Social distancing is here to stay, at least in the short to medium term. Until a vaccine is found, and proven to work (conservatively 1-2 years) we can anticipate some form of social distancing guidelines being in place, and we may also experience rolling "local lockdowns" to deal with hot-spots of infection that flare up. At the time of writing, businesses (including mine) are in the process of carrying out detailed risk assessments concerning how to reopen safely to protect staff and customers, and a range of risk mitigation solutions have been proposed, from creating more space between tables to seating diners in bizarre plastic 'igloos'.

Restaurant dining has always been about more than the food. It's about the experience; the atmosphere, the ambience, the service. Plastic bubbles around tables, or perspex screens between customers will be so damaging to this experience that they are very unlikely to become a feature (they would also require constant additional cleaning). Instead, expect to see the use of low-key measures that are easily integrated into the experience without being intrusive. Hand sanitiser by the door, single use menus, contactless payments, staff in face-masks. These basic, non-intrusive measures, combined with rigorous cleaning protocols, will allow restaurants to continue to trade, albeit it at reduced capacity to allow for social distancing.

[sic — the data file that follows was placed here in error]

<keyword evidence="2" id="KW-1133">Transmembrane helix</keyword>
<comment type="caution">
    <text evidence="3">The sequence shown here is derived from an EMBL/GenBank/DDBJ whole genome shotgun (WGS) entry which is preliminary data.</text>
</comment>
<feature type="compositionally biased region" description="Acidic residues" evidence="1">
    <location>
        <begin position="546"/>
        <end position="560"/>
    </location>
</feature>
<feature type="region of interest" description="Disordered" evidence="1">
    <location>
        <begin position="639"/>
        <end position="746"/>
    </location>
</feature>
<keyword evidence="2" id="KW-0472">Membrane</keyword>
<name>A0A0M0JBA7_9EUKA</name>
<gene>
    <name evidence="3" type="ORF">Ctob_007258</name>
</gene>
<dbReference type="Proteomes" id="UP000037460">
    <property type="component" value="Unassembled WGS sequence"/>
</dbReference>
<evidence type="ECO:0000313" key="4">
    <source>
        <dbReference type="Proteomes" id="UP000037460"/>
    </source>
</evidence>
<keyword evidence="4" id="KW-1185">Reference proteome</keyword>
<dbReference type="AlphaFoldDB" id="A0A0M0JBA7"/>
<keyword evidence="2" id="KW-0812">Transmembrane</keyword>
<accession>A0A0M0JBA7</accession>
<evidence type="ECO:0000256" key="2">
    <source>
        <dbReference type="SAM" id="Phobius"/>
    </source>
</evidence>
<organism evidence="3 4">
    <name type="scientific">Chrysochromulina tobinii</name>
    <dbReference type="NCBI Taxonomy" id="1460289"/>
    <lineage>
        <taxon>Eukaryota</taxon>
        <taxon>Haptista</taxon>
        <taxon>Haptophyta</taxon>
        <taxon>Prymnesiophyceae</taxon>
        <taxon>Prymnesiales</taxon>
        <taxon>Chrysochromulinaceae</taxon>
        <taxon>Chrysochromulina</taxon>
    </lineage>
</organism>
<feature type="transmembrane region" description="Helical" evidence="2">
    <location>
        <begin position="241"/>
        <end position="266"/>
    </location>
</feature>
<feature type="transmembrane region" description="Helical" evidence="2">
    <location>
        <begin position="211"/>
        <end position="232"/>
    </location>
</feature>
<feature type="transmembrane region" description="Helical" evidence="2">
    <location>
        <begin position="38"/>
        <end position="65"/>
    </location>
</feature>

2. Diversify to survive

Throughout lockdown I was amazed by the tenacity and ingenuity of restaurant businesses. One of my local restaurants turned themselves into a market for fresh produce, sourced form their own suppliers at a time when supermarket shelves were bare. Others switched quickly from a dine-in to a take away model. Some started producing what has quickly become known as the "make-away"; partly prepped home-cook meal kits with recipe cards to allow customers to cook a restaurant meal at home (more on that in a minute).